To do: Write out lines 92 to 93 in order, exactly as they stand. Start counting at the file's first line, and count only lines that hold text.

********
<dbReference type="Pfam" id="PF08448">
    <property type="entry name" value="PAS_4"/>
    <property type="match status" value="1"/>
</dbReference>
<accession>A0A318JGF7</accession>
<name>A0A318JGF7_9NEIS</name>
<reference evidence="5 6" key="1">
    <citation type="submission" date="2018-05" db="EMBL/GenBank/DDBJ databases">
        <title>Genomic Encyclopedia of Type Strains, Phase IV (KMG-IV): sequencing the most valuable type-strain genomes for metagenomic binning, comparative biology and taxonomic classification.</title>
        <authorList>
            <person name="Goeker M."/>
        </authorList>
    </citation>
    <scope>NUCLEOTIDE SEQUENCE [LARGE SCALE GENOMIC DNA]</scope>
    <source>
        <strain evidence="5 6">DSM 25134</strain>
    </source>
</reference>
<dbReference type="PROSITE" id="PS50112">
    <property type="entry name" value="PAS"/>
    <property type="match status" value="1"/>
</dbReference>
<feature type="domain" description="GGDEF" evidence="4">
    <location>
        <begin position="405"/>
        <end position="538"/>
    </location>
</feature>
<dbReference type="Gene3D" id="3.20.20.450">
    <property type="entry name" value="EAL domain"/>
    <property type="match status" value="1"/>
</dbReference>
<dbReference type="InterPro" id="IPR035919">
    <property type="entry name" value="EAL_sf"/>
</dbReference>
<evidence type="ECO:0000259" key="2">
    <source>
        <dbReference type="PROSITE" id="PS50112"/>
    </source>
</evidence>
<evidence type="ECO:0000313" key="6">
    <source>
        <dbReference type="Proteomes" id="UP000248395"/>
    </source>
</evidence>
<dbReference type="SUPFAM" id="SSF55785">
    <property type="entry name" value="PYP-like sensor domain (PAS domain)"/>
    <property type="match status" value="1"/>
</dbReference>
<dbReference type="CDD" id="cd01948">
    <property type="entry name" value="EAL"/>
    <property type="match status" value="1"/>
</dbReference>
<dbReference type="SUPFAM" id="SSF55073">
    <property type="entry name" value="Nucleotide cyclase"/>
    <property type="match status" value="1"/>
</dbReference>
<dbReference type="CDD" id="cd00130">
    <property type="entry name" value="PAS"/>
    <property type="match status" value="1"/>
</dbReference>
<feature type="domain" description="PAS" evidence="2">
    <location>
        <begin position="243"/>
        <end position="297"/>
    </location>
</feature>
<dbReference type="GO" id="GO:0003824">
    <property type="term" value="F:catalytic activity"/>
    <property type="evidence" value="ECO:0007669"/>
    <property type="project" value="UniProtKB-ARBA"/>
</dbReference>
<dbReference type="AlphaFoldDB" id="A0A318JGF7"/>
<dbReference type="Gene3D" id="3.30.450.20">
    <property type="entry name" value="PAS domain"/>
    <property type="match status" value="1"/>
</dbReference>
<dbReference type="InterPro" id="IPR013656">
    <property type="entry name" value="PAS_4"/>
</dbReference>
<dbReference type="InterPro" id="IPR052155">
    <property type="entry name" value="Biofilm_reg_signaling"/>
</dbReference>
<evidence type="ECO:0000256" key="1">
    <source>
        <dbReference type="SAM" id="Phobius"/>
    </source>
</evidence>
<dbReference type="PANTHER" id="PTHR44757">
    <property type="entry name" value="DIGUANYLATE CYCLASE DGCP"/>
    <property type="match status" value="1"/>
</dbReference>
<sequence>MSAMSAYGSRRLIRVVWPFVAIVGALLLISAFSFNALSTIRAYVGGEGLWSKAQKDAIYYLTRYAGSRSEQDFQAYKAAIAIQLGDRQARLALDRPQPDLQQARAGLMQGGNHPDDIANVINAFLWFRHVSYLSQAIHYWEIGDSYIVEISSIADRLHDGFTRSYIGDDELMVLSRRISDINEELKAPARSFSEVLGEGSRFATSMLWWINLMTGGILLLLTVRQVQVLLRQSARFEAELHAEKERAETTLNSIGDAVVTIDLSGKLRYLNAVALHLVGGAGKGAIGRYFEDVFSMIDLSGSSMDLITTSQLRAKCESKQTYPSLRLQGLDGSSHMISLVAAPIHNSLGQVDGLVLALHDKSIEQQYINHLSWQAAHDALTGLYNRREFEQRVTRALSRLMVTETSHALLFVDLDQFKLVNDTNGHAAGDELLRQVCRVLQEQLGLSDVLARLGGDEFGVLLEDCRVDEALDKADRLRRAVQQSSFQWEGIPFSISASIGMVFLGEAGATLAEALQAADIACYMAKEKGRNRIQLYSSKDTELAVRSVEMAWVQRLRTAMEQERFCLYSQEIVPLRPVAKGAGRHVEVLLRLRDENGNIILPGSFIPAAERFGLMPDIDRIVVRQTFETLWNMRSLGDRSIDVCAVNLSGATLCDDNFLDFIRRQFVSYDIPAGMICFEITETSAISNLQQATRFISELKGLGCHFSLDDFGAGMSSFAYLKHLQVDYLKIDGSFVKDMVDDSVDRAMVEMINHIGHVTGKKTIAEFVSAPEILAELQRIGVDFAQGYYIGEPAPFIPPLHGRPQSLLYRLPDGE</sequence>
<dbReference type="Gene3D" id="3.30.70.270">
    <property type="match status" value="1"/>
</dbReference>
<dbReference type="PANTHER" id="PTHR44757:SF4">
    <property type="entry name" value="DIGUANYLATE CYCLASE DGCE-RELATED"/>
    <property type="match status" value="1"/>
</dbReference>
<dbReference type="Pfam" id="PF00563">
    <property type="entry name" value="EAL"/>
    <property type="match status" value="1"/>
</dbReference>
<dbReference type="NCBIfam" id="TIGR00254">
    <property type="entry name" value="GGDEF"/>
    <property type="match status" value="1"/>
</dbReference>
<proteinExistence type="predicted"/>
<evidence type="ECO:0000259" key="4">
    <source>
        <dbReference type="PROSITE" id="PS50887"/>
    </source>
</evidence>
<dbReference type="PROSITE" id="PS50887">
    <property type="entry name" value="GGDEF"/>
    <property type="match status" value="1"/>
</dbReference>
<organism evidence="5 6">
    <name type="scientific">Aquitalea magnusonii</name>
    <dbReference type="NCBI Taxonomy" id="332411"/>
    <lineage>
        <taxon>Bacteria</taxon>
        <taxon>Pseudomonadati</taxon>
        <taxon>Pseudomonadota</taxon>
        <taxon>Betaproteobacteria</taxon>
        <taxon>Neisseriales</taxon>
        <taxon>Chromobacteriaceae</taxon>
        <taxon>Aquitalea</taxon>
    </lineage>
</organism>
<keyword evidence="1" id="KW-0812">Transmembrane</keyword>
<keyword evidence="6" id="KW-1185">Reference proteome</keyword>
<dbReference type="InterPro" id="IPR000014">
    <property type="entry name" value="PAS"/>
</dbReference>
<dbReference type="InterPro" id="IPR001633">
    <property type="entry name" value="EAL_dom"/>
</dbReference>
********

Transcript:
</dbReference>
<sequence>MSAMSAYGSRRLIRVVWPFVAIVGALLLISAFSFNALSTIRAYVGGEGLWSKAQKDAIYYLTRYAGSRSEQDFQAYKAAIAIQLGDRQARLALDRPQPDLQQARAGLMQGGNHPDDIANVINAFLWFRHVSYLSQAIHYWEIGDSYIVEISSIADRLHDGFTRSYIGDDELMVLSRRISDINEELKAPARSFSEVLGEGSRFATSMLWWINLMTGGILLLLTVRQVQVLLRQSARFEAELHAEKERAETTLNSIGDAVVTIDLSGKLRYLNAVALHLVGGAGKGAIGRYFEDVFSMIDLSGSSMDLITTSQLRAKCESKQTYPSLRLQGLDGSSHMISLVAAPIHNSLGQVDGLVLALHDKSIEQQYINHLSWQAAHDALTGLYNRREFEQRVTRALSRLMVTETSHALLFVDLDQFKLVNDTNGHAAGDELLRQVCRVLQEQLGLSDVLARLGGDEFGVLLEDCRVDEALDKADRLRRAVQQSSFQWEGIPFSISASIGMVFLGEAGATLAEALQAADIACYMAKEKGRNRIQLYSSKDTELAVRSVEMAWVQRLRTAMEQERFCLYSQEIVPLRPVAKGAGRHVEVLLRLRDENGNIILPGSFIPAAERFGLMPDIDRIVVRQTFETLWNMRSLGDRSIDVCAVNLSGATLCDDNFLDFIRRQFVSYDIPAGMICFEITETSAISNLQQATRFISELKGLGCHFSLDDFGAGMSSFAYLKHLQVDYLKIDGSFVKDMVDDSVDRAMVEMINHIGHVTGKKTIAEFVSAPEILAELQRIGVDFAQGYYIGEPAPFIPPLHGRPQSLLYRLPDGE</sequence>